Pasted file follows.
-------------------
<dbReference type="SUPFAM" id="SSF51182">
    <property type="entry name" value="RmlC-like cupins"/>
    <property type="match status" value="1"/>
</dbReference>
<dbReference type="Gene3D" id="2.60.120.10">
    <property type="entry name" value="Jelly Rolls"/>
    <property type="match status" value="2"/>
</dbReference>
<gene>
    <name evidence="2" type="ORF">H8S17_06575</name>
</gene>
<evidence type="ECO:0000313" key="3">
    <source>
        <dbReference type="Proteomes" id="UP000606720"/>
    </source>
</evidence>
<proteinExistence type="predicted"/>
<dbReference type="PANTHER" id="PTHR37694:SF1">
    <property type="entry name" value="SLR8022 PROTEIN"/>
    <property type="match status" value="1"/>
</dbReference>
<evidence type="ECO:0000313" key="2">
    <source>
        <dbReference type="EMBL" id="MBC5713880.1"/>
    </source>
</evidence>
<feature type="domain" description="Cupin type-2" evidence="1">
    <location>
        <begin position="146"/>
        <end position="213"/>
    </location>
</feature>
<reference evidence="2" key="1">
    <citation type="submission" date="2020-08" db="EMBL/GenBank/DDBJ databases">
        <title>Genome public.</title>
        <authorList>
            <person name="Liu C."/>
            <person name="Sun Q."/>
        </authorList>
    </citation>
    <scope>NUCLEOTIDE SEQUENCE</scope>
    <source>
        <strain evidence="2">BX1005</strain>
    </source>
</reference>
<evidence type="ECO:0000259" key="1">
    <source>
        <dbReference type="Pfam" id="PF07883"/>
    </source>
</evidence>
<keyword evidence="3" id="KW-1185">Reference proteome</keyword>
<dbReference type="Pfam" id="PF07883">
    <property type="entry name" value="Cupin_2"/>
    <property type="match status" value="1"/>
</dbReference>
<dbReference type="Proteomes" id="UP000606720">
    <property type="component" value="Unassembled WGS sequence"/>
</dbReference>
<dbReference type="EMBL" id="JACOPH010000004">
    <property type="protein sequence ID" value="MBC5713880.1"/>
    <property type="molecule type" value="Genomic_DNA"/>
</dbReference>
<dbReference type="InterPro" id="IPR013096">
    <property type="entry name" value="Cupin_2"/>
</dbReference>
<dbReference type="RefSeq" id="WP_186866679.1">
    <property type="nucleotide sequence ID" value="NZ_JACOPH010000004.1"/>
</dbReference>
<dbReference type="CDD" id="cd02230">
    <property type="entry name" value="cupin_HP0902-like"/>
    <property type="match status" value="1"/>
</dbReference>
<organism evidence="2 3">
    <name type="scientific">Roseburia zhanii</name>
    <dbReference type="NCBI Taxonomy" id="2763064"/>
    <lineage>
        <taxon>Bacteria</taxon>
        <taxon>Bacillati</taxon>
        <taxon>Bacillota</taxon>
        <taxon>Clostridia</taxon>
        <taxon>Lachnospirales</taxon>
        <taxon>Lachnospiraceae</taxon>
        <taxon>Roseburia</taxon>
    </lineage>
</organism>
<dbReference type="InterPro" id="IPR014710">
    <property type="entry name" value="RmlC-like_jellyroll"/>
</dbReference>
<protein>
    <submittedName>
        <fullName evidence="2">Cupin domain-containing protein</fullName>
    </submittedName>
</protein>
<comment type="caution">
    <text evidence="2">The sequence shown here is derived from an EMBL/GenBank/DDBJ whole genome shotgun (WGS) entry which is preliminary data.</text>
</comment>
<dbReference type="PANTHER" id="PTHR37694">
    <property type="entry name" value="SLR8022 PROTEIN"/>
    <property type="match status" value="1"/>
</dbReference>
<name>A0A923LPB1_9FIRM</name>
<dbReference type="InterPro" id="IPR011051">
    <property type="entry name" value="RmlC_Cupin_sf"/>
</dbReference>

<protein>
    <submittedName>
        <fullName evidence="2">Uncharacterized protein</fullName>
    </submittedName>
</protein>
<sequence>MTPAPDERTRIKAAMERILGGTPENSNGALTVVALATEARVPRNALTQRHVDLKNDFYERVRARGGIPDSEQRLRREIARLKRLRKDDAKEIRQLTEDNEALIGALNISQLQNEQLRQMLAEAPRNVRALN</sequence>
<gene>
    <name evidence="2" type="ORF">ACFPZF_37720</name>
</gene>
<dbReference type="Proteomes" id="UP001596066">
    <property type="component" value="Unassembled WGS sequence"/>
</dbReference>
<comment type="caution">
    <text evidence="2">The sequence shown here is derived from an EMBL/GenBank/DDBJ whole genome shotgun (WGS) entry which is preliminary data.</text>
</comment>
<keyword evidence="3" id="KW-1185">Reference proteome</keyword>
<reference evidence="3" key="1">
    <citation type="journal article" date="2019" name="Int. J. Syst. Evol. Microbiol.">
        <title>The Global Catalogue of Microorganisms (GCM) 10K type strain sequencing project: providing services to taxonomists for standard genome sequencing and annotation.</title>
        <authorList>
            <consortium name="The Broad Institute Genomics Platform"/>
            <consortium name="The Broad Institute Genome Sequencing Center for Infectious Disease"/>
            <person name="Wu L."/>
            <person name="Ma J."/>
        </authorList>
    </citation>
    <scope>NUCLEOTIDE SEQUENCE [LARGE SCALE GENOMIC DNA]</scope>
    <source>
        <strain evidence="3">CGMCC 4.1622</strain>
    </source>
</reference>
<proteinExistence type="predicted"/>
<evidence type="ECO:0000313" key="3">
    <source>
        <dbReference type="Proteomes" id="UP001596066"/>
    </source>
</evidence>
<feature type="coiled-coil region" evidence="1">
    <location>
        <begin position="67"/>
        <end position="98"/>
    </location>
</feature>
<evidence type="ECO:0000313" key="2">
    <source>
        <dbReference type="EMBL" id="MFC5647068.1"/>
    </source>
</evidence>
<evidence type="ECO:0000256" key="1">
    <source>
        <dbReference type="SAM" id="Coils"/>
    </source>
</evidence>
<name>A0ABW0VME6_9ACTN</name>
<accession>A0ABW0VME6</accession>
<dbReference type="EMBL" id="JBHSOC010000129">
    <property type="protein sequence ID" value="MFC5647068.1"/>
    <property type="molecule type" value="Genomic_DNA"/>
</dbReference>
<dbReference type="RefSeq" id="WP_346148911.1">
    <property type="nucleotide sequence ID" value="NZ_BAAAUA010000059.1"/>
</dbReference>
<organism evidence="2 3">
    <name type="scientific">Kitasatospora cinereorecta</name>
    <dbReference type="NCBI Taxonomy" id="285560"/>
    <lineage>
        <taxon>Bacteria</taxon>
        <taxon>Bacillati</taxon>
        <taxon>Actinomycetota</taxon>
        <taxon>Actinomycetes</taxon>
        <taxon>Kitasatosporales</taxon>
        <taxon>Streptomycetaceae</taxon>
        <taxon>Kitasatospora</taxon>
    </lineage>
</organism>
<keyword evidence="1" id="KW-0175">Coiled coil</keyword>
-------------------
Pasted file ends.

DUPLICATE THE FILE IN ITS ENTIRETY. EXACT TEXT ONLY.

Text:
<dbReference type="SUPFAM" id="SSF51182">
    <property type="entry name" value="RmlC-like cupins"/>
    <property type="match status" value="1"/>
</dbReference>
<dbReference type="Gene3D" id="2.60.120.10">
    <property type="entry name" value="Jelly Rolls"/>
    <property type="match status" value="2"/>
</dbReference>
<gene>
    <name evidence="2" type="ORF">H8S17_06575</name>
</gene>
<evidence type="ECO:0000313" key="3">
    <source>
        <dbReference type="Proteomes" id="UP000606720"/>
    </source>
</evidence>
<proteinExistence type="predicted"/>
<dbReference type="PANTHER" id="PTHR37694:SF1">
    <property type="entry name" value="SLR8022 PROTEIN"/>
    <property type="match status" value="1"/>
</dbReference>
<evidence type="ECO:0000313" key="2">
    <source>
        <dbReference type="EMBL" id="MBC5713880.1"/>
    </source>
</evidence>
<feature type="domain" description="Cupin type-2" evidence="1">
    <location>
        <begin position="146"/>
        <end position="213"/>
    </location>
</feature>
<reference evidence="2" key="1">
    <citation type="submission" date="2020-08" db="EMBL/GenBank/DDBJ databases">
        <title>Genome public.</title>
        <authorList>
            <person name="Liu C."/>
            <person name="Sun Q."/>
        </authorList>
    </citation>
    <scope>NUCLEOTIDE SEQUENCE</scope>
    <source>
        <strain evidence="2">BX1005</strain>
    </source>
</reference>
<evidence type="ECO:0000259" key="1">
    <source>
        <dbReference type="Pfam" id="PF07883"/>
    </source>
</evidence>
<keyword evidence="3" id="KW-1185">Reference proteome</keyword>
<dbReference type="Pfam" id="PF07883">
    <property type="entry name" value="Cupin_2"/>
    <property type="match status" value="1"/>
</dbReference>
<dbReference type="Proteomes" id="UP000606720">
    <property type="component" value="Unassembled WGS sequence"/>
</dbReference>
<dbReference type="EMBL" id="JACOPH010000004">
    <property type="protein sequence ID" value="MBC5713880.1"/>
    <property type="molecule type" value="Genomic_DNA"/>
</dbReference>
<dbReference type="InterPro" id="IPR013096">
    <property type="entry name" value="Cupin_2"/>
</dbReference>
<dbReference type="RefSeq" id="WP_186866679.1">
    <property type="nucleotide sequence ID" value="NZ_JACOPH010000004.1"/>
</dbReference>
<dbReference type="CDD" id="cd02230">
    <property type="entry name" value="cupin_HP0902-like"/>
    <property type="match status" value="1"/>
</dbReference>
<organism evidence="2 3">
    <name type="scientific">Roseburia zhanii</name>
    <dbReference type="NCBI Taxonomy" id="2763064"/>
    <lineage>
        <taxon>Bacteria</taxon>
        <taxon>Bacillati</taxon>
        <taxon>Bacillota</taxon>
        <taxon>Clostridia</taxon>
        <taxon>Lachnospirales</taxon>
        <taxon>Lachnospiraceae</taxon>
        <taxon>Roseburia</taxon>
    </lineage>
</organism>
<dbReference type="InterPro" id="IPR014710">
    <property type="entry name" value="RmlC-like_jellyroll"/>
</dbReference>
<protein>
    <submittedName>
        <fullName evidence="2">Cupin domain-containing protein</fullName>
    </submittedName>
</protein>
<comment type="caution">
    <text evidence="2">The sequence shown here is derived from an EMBL/GenBank/DDBJ whole genome shotgun (WGS) entry which is preliminary data.</text>
</comment>
<dbReference type="PANTHER" id="PTHR37694">
    <property type="entry name" value="SLR8022 PROTEIN"/>
    <property type="match status" value="1"/>
</dbReference>
<name>A0A923LPB1_9FIRM</name>
<dbReference type="InterPro" id="IPR011051">
    <property type="entry name" value="RmlC_Cupin_sf"/>
</dbReference>

<protein>
    <submittedName>
        <fullName evidence="2">Uncharacterized protein</fullName>
    </submittedName>
</protein>
<sequence>MTPAPDERTRIKAAMERILGGTPENSNGALTVVALATEARVPRNALTQRHVDLKNDFYERVRARGGIPDSEQRLRREIARLKRLRKDDAKEIRQLTEDNEALIGALNISQLQNEQLRQMLAEAPRNVRALN</sequence>
<gene>
    <name evidence="2" type="ORF">ACFPZF_37720</name>
</gene>
<dbReference type="Proteomes" id="UP001596066">
    <property type="component" value="Unassembled WGS sequence"/>
</dbReference>
<comment type="caution">
    <text evidence="2">The sequence shown here is derived from an EMBL/GenBank/DDBJ whole genome shotgun (WGS) entry which is preliminary data.</text>
</comment>
<keyword evidence="3" id="KW-1185">Reference proteome</keyword>
<reference evidence="3" key="1">
    <citation type="journal article" date="2019" name="Int. J. Syst. Evol. Microbiol.">
        <title>The Global Catalogue of Microorganisms (GCM) 10K type strain sequencing project: providing services to taxonomists for standard genome sequencing and annotation.</title>
        <authorList>
            <consortium name="The Broad Institute Genomics Platform"/>
            <consortium name="The Broad Institute Genome Sequencing Center for Infectious Disease"/>
            <person name="Wu L."/>
            <person name="Ma J."/>
        </authorList>
    </citation>
    <scope>NUCLEOTIDE SEQUENCE [LARGE SCALE GENOMIC DNA]</scope>
    <source>
        <strain evidence="3">CGMCC 4.1622</strain>
    </source>
</reference>
<proteinExistence type="predicted"/>
<evidence type="ECO:0000313" key="3">
    <source>
        <dbReference type="Proteomes" id="UP001596066"/>
    </source>
</evidence>
<feature type="coiled-coil region" evidence="1">
    <location>
        <begin position="67"/>
        <end position="98"/>
    </location>
</feature>
<evidence type="ECO:0000313" key="2">
    <source>
        <dbReference type="EMBL" id="MFC5647068.1"/>
    </source>
</evidence>
<evidence type="ECO:0000256" key="1">
    <source>
        <dbReference type="SAM" id="Coils"/>
    </source>
</evidence>
<name>A0ABW0VME6_9ACTN</name>
<accession>A0ABW0VME6</accession>
<dbReference type="EMBL" id="JBHSOC010000129">
    <property type="protein sequence ID" value="MFC5647068.1"/>
    <property type="molecule type" value="Genomic_DNA"/>
</dbReference>
<dbReference type="RefSeq" id="WP_346148911.1">
    <property type="nucleotide sequence ID" value="NZ_BAAAUA010000059.1"/>
</dbReference>
<organism evidence="2 3">
    <name type="scientific">Kitasatospora cinereorecta</name>
    <dbReference type="NCBI Taxonomy" id="285560"/>
    <lineage>
        <taxon>Bacteria</taxon>
        <taxon>Bacillati</taxon>
        <taxon>Actinomycetota</taxon>
        <taxon>Actinomycetes</taxon>
        <taxon>Kitasatosporales</taxon>
        <taxon>Streptomycetaceae</taxon>
        <taxon>Kitasatospora</taxon>
    </lineage>
</organism>
<keyword evidence="1" id="KW-0175">Coiled coil</keyword>